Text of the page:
Kepler and his Remarkable Contributions to Astronomy in the 17th-century

-written by Radha Mittal, edited by Muskan Aggarwal

Born in December 1571, Johannes Kepler was a German astronomer, mathematician, astrologer, natural philosopher, and musician. He is a crucial figure in the 17th-century scientific revolution and is best known for his laws of planetary motion and his books Astronomia nova, Harmonice Mundi, and Epitome Astronomiae Copernicanae. This work also provided one of the foundations of Newton’s universal gravitational theory.

1610 Portrait of Johannes Kepler

He also taught mathematics in Linz and served as an advisor to General Wallenstein. In addition, he did essential work in the field of optics, invented an improved version of the refracting telescope (or Kepler) telescope, and was mentioned in his discovery of the modern Galileo Galilei telescope.

Kepler was the first person to publish a defence of the heliocentric model of Copernicus.

Johannes Kepler’s first major astronomical work, Mysterium Cosmology, was published in 1596. This study was primarily aimed at justifying the distance from the Sun in terms of six known planets and five regulars polyhedral. Mysterium was the first published defence of the Copernicus system. Copernicus proposed a heliocentric model in his famous work, De Revolutionibus orbium coelestium but relied on Ptolemy’s tools to explain changes in planetary orbital speeds, using the centre of the Earth as the reference for orbit. Mysterium is considered an essential task in astronomy because it has removed the remaining flaws in Ptolemy’s theory from the Copernicus system, despite the mistakes of its primary dissertation.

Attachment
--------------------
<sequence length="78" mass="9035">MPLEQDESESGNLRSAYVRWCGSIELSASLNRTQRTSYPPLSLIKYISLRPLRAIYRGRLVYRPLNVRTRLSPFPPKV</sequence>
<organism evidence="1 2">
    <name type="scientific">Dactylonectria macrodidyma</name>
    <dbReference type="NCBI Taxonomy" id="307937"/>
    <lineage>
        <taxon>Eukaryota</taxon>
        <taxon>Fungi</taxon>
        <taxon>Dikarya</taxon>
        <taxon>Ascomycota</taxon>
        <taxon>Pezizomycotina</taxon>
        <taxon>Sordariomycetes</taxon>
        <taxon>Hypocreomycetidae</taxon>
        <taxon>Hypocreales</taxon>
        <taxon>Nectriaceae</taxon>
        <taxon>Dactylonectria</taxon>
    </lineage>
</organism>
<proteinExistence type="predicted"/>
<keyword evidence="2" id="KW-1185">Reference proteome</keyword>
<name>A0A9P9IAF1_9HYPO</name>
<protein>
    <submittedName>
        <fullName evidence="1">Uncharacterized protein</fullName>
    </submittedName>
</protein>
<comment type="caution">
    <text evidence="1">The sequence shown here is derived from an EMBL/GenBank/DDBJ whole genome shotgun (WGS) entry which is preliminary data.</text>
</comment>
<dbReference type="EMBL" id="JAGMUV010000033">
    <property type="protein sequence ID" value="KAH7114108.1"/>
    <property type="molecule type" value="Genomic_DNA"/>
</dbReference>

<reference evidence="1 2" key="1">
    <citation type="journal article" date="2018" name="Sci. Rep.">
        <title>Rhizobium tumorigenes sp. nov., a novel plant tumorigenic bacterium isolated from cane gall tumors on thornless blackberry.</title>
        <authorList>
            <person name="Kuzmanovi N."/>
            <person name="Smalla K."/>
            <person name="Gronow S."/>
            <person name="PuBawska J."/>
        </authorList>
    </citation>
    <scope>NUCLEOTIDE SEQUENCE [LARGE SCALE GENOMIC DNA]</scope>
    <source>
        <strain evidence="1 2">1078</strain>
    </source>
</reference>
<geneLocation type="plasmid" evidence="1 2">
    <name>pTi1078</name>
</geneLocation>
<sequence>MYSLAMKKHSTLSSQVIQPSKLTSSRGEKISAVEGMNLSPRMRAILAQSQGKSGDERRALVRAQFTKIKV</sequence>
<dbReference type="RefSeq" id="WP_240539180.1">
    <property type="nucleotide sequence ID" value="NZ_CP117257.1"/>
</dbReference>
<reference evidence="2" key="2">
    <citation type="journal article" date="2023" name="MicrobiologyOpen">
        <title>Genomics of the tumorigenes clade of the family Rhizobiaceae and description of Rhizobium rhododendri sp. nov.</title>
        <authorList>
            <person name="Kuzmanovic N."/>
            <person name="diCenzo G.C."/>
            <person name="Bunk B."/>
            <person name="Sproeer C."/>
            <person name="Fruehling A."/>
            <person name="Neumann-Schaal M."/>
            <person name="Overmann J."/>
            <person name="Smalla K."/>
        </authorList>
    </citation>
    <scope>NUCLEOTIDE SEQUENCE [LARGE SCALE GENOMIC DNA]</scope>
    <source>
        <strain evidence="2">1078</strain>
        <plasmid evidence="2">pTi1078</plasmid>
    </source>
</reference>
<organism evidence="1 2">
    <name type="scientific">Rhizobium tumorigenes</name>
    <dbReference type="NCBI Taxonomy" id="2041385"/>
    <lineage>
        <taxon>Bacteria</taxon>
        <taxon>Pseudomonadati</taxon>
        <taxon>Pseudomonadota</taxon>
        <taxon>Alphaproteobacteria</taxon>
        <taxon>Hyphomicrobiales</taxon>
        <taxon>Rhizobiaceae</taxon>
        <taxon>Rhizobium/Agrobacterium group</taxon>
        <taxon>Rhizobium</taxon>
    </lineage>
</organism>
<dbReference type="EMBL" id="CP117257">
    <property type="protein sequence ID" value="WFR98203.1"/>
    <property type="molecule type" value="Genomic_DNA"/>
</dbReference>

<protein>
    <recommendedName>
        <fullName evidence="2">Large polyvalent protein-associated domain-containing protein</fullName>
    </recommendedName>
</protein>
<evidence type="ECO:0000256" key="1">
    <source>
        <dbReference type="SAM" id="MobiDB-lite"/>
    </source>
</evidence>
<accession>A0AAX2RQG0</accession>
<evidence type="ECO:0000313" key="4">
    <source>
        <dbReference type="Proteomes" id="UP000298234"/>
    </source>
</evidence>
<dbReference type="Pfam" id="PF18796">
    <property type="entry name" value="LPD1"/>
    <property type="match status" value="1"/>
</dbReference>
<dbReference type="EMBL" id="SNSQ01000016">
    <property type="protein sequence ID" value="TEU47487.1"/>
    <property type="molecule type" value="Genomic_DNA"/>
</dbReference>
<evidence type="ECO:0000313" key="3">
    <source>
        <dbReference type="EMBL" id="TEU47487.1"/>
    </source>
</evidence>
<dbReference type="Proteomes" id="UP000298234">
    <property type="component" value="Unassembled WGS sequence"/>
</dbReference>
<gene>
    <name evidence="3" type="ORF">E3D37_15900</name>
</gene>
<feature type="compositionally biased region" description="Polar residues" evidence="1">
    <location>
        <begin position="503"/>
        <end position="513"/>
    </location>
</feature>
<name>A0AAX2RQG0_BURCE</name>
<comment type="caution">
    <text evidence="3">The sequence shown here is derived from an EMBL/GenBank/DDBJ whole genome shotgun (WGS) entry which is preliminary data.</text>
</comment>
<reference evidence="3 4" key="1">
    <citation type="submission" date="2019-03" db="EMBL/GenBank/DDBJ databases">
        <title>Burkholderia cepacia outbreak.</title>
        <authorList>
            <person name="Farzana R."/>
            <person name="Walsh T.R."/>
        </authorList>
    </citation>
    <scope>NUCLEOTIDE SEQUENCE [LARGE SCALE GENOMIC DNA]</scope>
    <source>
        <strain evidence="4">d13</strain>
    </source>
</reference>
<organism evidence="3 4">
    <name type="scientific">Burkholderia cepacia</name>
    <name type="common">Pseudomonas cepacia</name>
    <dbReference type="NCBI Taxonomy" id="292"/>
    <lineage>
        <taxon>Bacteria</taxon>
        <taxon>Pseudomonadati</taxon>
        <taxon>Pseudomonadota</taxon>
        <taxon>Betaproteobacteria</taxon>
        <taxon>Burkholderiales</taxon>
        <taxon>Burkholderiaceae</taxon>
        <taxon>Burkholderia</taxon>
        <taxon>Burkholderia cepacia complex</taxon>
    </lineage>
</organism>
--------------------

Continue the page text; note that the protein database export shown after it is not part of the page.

Kepler's Platonic solid model of the Solar System, from Mysterium Cosmographicum (1596)

His work Astronomia nova is considered one of the most essential books in astronomy. Kep1er presented a decade of research on the movement of Mars in his most famous work, Astronomia Nova. Apart from incorporating the first two of the three principles now known as Kepler’s Law of Planetary Motion, it insisted on the heliocentric theory. The idea that a planet moves in an elliptical orbit and its velocity changes with distance from the Sun was completely revolutionary at the time. Kep1er also discussed the gravitational pull of the Earth as well as magnetism. He thought this attraction interacted and was proportional to the body’s mass. However, he believed that gravity had a finite range and did not know how that force would change with distance. Thus, Kepler’s idea was quite different from the concept of gravity after Newton. Astronomia nova is a highly influential piece of the scientific revolution and is considered one of the most essential books in the history of astronomy.

Representation of the inverse-square law governing the intensity of light with S as light source